[TUHS] HTTP (was Re: Re: Research Datakit notes)

Derek Fawcus dfawcus+lists-tuhs at employees.org
Wed Jun 29 08:45:18 AEST 2022

On Tue, Jun 28, 2022 at 10:05:26AM -0700, Adam Thornton wrote:
> And I think we already have the answer about what the abstraction is, albeit at an application rather than the kernel level.
> To answer Rob's question: I think the abstraction is now much farther up the stack.  To a pretty good first approximation, almost all applications simply definte their own semantics on top of HTTP(S) (OK, OK, Websockets muddy the waters again) and three-to-five verbs.  There's an incantation to establish a circuit (or a "session" if you're under the age of 50, I guess), and then you GET, DELETE, and at least one of PUT/POST/PATCH, for "read", "unlink", and "write".  This does seem to be a more record-oriented (kids these days get snippy if you call them "records" rather than "objects" but w/e) format than a stream of bytes (or at least you put an abstraction layer in between your records and the stream-of-octets that's happening).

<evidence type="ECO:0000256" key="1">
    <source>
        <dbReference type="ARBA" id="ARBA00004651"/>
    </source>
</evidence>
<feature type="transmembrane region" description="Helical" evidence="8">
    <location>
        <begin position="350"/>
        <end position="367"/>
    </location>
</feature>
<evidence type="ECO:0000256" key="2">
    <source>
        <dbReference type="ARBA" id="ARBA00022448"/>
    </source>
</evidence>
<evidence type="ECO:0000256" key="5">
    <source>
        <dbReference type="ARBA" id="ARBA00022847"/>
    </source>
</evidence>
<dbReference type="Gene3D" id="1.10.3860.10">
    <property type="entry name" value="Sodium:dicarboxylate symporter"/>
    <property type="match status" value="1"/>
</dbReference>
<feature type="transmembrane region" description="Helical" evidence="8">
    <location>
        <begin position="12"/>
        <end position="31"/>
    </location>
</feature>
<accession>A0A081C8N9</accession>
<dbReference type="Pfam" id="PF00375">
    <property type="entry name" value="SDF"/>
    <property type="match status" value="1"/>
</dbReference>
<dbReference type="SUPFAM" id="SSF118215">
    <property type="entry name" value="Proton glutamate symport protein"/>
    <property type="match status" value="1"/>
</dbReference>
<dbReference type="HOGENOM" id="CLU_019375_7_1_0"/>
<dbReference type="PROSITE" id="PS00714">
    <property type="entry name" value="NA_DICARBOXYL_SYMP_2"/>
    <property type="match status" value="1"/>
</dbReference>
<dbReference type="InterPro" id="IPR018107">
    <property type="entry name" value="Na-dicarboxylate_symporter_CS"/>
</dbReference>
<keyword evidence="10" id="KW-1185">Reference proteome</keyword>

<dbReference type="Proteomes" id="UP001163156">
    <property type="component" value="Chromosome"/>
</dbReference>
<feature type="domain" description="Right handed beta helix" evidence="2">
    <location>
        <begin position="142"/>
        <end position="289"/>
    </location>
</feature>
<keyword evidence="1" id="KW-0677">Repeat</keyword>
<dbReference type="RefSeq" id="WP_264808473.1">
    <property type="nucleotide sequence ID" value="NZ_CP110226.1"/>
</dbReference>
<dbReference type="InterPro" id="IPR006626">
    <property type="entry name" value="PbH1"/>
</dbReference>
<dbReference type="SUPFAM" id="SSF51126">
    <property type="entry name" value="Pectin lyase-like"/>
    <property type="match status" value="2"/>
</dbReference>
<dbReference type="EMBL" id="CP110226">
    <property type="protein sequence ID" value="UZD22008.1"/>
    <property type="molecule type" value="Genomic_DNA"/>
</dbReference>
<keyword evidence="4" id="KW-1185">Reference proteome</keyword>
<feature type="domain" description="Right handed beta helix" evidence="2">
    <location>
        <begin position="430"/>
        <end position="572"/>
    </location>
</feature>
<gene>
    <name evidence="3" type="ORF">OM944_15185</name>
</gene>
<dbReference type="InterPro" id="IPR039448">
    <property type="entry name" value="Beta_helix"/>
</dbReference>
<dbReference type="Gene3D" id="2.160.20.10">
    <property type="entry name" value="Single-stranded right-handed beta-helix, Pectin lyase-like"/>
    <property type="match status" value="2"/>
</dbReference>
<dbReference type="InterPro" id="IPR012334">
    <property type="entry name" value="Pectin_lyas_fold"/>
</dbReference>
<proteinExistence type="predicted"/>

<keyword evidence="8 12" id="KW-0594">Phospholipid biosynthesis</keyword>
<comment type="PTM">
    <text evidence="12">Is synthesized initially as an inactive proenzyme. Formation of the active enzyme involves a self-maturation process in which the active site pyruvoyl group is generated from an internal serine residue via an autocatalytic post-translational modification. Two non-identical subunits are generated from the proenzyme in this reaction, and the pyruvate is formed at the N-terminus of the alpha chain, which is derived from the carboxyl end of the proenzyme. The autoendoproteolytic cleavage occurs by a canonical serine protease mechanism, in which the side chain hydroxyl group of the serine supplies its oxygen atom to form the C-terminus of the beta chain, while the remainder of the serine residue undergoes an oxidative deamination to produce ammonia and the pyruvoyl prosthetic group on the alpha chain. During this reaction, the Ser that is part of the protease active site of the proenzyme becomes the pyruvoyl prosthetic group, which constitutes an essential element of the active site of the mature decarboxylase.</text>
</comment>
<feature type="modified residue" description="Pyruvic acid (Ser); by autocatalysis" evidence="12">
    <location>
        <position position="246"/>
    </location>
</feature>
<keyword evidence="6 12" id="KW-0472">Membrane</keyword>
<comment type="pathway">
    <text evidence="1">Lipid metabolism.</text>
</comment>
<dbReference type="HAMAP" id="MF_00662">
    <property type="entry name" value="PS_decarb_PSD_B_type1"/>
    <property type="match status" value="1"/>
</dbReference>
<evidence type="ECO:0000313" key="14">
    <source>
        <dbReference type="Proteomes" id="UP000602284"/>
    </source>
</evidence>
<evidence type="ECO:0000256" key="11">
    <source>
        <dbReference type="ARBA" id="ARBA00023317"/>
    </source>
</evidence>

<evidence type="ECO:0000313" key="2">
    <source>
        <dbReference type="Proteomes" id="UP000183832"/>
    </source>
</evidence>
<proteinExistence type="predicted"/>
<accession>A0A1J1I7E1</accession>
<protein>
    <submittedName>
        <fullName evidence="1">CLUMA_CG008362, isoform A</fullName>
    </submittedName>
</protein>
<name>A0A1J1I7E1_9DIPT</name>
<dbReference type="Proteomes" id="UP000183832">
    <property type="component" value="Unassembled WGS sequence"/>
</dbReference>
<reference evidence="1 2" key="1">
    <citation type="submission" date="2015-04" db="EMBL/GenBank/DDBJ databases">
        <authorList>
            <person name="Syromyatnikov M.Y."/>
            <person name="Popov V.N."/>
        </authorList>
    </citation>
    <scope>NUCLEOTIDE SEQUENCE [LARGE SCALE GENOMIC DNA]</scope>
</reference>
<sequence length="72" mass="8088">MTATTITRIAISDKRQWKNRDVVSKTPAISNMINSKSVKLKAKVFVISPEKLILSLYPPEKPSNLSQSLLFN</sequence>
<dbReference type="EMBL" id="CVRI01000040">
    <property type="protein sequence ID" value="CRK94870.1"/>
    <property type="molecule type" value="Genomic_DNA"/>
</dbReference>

Yes it is effectively records, or RPCs w/o state between requests.  So akin to DNS queries over UDP, rather than DNS queries over TCP.

As the whole HTTP model allows for proxies, at which point the request (GET, HEAD, POST, etc) includes
an endpoint address (DNS name and port) and path at that endpoint.  Having 'session' state is built at
a level above HTTP, by cookies or redirecting to magic URIs encoding the session ID after the query (the '?').

The fact that this all happens to run over a TCP connection, simply means that we have stacked sets of
VCs.  An application VC on top of a connectionless HTTP on top of a TCP 'VC'.  One could argue that
Websockets simplifies this by ripping out the HTTP layer, and having the top VC then just being message
framing within the TCP session.

(Ignoring for the moment TLS on top of TCP, or HTTP/3 being on top of QUIC, hence UDP)

> This is certainly not efficient at a wire protocol level, but it's a fairly small cognitive burden for people who just want to write applications that communicate with each other.

Sort of, in that I recently investigated the Go HTTP client/server APIs as someone was asking us about 
implementing a MiTM HTTP(S) "firewall".  Depending upon how one deals with it, it hides the VCs and exposes
the connectionless RPCs.

With such a MiTM in place, the 'nice' RPC in a session is effectivly forced back to the 'nasty' RPC in datagrams, even though the endpoints may be unaware, but they already include the whole datagram remote address in the request.  Responses come back by 'magic' without explicit address.

So maybe from that perspective one could model HTTP request/response as RPCs over SVCs, those being raised and torn down for each exchange.


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